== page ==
Why do I hate this verse? Because most of my life I have hated my body. I have the metabolism of a sloth. I’m short and stocky, and have struggled with my weight since childhood. When I look in the mirror standing in the buff, all I see is buff –  Big, Ugly, Fat, Frumpy. I wobble between hating myself and being angry with God because He made me with this propensity to be overweight. Health issues prevent me from exercising, but even when I could, it didn’t seem to make any difference. The inches kept piling on, no matter what I ate or didn’t eat. Nor how many hours I sweated working out or not. I’ve had test after test and no doctor can figure out why.

I’ve blubbered to God so many times. Why is it so easy for me to put on pounds and so hard to take them off?  Why does it seem that no diet works? I’ve tried them all. Pounds melt off others while mine stay on. (and no – I don’t want to hear about your miracle diet and how well it works.)

How can I present Him my body when it is un-presentable to me? How can it be holy and pleasing when it is so unpleasing to look at in the mirror? Presents are supposed to be pretty so people ooh and aah over them, right? How can I be acceptable to God in my “present” state?

The other verse I hate? The one they want all women with poor body images to memorize – Psalm 139:14:  I praise you because I am fearfully and wonderfully made; your works are wonderful, I know that full well. Yes, the human body is wonderfully made in its mechanics, ability to heal itself, etc. But my body isn’t marvelous to behold. Sorry. Can’t go there. I have pictures to prove it.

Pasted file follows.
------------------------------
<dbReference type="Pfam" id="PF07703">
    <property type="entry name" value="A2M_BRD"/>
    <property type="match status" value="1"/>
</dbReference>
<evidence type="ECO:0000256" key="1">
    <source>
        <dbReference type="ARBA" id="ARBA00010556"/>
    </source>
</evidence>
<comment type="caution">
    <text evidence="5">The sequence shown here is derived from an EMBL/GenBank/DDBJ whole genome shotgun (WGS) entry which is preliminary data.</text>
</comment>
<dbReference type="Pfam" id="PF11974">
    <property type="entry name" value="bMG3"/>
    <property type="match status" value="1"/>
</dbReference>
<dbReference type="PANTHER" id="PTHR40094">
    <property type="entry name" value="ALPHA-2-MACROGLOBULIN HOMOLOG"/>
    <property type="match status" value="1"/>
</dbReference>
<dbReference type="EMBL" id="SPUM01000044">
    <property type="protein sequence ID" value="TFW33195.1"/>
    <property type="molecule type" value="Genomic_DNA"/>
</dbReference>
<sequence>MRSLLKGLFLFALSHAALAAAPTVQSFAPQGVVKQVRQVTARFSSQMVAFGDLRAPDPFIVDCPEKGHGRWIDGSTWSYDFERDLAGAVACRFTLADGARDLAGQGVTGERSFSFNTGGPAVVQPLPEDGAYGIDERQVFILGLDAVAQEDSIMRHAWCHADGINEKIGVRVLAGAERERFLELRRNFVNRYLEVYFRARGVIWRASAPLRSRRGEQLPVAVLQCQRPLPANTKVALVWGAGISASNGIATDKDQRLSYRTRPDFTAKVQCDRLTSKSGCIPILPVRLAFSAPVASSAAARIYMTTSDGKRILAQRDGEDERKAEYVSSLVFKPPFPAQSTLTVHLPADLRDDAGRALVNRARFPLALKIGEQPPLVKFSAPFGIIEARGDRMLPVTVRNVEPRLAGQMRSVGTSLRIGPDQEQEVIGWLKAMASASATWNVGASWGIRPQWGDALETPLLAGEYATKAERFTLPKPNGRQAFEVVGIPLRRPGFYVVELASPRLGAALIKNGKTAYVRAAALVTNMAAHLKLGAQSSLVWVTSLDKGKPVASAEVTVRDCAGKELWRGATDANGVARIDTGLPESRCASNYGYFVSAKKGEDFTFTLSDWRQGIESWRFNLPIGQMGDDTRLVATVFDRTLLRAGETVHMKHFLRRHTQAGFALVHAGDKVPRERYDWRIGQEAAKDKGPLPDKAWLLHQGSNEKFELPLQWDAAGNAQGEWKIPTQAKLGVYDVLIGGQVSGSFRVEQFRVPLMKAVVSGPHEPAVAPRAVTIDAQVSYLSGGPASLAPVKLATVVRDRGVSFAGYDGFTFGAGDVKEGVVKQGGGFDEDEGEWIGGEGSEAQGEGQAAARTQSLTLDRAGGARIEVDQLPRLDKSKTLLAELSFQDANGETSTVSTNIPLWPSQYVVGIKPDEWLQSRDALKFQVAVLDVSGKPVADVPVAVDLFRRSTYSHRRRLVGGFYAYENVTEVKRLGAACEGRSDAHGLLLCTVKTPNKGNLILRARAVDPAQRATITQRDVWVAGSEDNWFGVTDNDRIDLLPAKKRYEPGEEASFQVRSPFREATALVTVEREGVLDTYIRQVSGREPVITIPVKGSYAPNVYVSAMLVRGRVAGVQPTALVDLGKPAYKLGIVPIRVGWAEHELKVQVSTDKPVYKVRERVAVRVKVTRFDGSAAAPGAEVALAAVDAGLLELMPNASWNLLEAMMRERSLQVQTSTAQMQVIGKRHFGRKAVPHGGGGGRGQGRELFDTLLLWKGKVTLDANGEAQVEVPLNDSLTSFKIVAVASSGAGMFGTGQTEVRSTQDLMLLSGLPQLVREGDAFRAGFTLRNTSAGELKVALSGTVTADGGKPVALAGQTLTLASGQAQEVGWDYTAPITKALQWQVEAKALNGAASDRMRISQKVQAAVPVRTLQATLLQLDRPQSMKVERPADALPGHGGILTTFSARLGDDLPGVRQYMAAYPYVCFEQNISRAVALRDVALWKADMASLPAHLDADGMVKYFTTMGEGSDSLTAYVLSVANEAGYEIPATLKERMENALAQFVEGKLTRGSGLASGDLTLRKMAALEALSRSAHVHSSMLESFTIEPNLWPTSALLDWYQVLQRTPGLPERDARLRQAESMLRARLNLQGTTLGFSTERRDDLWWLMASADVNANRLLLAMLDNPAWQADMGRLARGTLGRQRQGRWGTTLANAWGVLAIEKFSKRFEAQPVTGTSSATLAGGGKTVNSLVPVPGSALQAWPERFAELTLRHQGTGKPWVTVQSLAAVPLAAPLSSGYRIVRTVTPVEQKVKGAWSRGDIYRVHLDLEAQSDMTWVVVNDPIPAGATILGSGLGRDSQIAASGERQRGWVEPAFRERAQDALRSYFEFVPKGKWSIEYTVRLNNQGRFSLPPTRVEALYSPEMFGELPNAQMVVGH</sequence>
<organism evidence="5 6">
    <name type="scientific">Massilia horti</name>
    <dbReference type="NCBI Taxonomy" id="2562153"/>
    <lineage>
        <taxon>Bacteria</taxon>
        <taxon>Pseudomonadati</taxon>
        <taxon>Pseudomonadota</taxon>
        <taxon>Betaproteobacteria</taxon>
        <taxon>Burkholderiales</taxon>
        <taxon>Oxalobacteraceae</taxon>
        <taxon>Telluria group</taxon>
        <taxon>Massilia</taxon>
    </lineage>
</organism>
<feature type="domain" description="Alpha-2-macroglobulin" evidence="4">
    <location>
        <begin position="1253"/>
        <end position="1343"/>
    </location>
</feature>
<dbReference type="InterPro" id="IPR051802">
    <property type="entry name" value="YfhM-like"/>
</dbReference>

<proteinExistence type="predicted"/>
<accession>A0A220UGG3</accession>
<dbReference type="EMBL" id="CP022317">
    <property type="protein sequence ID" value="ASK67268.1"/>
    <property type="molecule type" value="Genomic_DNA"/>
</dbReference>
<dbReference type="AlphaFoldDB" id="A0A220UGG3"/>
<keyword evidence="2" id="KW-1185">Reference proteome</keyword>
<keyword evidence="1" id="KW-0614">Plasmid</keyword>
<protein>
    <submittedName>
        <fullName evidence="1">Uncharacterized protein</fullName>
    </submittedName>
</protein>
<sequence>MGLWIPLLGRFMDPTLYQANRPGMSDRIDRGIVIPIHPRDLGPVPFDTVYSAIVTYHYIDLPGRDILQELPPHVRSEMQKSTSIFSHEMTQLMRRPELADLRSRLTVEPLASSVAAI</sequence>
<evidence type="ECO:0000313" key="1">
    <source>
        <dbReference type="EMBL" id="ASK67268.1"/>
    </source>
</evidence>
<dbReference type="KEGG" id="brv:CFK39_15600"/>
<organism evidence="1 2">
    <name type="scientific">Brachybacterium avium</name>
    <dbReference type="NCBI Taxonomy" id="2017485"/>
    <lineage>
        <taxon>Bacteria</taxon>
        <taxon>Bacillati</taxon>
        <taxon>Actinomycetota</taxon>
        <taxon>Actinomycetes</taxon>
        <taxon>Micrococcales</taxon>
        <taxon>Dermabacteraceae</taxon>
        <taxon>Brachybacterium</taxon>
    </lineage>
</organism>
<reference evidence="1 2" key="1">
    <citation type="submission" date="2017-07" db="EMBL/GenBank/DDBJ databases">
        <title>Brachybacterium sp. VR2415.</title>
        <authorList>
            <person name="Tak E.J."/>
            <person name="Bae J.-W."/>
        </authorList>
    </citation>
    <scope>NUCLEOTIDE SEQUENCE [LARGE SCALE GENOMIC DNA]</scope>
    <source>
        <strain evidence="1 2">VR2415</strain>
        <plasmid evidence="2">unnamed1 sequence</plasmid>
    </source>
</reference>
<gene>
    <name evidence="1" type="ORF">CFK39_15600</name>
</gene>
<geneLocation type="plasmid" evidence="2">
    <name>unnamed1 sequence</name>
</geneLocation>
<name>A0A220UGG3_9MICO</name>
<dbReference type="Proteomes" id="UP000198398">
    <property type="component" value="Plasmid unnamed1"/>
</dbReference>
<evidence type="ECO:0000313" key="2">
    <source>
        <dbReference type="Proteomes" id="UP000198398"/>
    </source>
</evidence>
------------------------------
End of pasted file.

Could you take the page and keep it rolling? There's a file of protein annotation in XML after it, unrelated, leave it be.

The funny thing is I don’t mind presenting other ugliness in my life to my Lord. I have no qualms about confessing a nasty attitude about someone else. I often offer a problematic thought to Him to rebuke or reform and let Him expose my misconceptions that are blocking His blessings. So why is so hard for me to present my body? It’s not as if God doesn’t know what I look like.

Today, in a Bible study by Priscilla Shiver, I saw the verse with new eyes. Present means surrendering control — like kneeling before the king with arms stretched out and handing it to him. Here. Take it for your use.

This struggle is beyond my capabilities. Obviously- since I have battled and never won in sixty-plus years. However, I can choose to acknowledge this conflict cannot be totally mine anymore. It’s not up to me to win it, but to surrender it.

If I daily present my body to God, He will transform it–if He so desires. I’m not saying I will wake up a size 8 in a few weeks or even in a year. Whether that happens or not, I must trust that He will transform my attitude about it.  His Spirit will provide the power and tools I need. All I am required to do is present it, each and every day.

Whatever you are battling in your life–whether it is your weight, an addiction, an attitude like anger or unforgiveness, a grudge–daily present it to the Lord. First thing before your feet hit the floor.

I’d say we can do this together, but I know we can’t. Only God can, with His Spirit renewing our minds, souls…and perhaps bodies.

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People have asked me to tell this true story. It’s long, but here goes….